Tron Theatre, Glasgow
There is much gold to be had in Gary McNair’s rollicking reimagining of Ben Jonson’s Jacobean farce, which shifts the action from a London town-house to what in Charlotte Lane’s two-tiered construction looks like an upmarket Byres Road bordello crammed with the product of the last charity shop spree. It may be fool’s gold, but the scam set up by Louise McCarthy’s servant, Face, entrusted with looking after the big house with Grant O’Rourke’s similarly combative con-man, Subtle, sees the local toffs buy willingly into their pseudo-mystical hokum.
Those who come knocking include a roll-call of posh-boy desperadoes, a pair of priests in search of enlightenment, a hipster coffee shop owner intent on groovying up the neighbourhood, a randy old duffer with lascivious intent and a Kelvinside schoolboy who’d sell his sister while learning to swear.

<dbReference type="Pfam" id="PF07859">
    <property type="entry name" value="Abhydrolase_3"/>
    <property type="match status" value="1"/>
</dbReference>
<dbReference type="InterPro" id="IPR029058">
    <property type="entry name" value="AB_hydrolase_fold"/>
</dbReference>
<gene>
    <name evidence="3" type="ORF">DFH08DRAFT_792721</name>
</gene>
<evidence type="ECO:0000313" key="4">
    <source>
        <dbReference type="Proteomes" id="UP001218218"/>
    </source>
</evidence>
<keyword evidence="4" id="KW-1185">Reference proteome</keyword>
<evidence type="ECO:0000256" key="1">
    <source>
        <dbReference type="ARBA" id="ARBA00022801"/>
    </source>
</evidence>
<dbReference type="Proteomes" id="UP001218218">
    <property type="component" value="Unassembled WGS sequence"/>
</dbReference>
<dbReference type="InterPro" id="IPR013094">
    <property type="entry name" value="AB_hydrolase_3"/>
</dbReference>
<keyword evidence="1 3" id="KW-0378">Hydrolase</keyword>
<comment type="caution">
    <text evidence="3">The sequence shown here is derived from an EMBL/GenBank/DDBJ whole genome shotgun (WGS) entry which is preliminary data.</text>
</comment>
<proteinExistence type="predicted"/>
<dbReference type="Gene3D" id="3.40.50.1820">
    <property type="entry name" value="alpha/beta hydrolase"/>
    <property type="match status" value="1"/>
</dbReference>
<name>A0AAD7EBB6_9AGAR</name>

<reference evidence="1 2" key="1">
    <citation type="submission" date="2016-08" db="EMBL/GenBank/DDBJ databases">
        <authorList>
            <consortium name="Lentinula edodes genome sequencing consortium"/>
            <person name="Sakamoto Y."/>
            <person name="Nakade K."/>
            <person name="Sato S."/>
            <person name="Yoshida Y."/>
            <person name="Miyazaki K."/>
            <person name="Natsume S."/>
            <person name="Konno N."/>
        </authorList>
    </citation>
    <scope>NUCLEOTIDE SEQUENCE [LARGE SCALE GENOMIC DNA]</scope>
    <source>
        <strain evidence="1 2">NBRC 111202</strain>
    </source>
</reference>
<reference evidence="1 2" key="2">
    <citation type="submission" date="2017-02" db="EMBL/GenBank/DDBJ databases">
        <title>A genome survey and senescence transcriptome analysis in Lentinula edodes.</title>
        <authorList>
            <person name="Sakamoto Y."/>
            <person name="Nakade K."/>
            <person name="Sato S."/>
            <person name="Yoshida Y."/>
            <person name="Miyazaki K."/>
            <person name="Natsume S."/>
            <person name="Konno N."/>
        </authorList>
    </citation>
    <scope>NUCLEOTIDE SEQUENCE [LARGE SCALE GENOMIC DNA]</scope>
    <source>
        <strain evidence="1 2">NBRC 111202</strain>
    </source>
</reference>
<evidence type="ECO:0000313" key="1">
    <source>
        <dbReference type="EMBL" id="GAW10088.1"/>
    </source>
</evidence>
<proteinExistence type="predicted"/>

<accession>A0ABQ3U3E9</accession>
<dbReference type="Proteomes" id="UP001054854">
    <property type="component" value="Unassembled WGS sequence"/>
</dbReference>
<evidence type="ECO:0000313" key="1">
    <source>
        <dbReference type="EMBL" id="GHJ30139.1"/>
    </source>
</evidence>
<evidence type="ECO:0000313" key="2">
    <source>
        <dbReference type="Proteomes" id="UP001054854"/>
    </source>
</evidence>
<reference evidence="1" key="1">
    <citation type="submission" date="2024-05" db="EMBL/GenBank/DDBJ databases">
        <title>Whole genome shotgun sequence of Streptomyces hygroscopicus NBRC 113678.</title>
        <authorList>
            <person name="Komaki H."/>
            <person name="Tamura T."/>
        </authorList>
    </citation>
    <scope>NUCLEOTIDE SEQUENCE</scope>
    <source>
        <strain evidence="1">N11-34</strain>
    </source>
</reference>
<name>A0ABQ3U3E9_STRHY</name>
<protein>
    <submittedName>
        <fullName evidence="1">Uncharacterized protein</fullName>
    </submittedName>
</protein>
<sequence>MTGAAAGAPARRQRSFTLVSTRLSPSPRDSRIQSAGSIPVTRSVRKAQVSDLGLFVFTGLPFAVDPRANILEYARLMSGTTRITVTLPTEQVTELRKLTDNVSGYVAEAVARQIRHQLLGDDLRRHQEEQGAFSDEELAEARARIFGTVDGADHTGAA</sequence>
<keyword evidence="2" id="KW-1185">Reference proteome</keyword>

All this is played out by way of McNair’s deliciously fruity rhyming couplets as old money and new run up against each other in increasingly madcap fashion in Andy Arnold’s production, which sees his cast of six whizzing their way through numerous entrances and exits, ushered along by Oguz Kaplangi’s matching frenetic score.
Working alongside McCarthy and O’Rourke, Robert Jack, Neshla Caplan, Jo Freer and Stephen Clyde all throw themselves into each part with a collective abandon that ramps up the desperation of the rich buy their way into a faddy form of nirvana. Face and Subtle’s willingness to exploit such mass gullibility may come out of necessity, but as Face discovers to her cost, the divide between the haves and the have-nots exists only because the haves will take what they can while the rest of us let them. The result is a pricelessly funny romp that proves to be an embarrassment of riches.
The Herald, October 9th 2019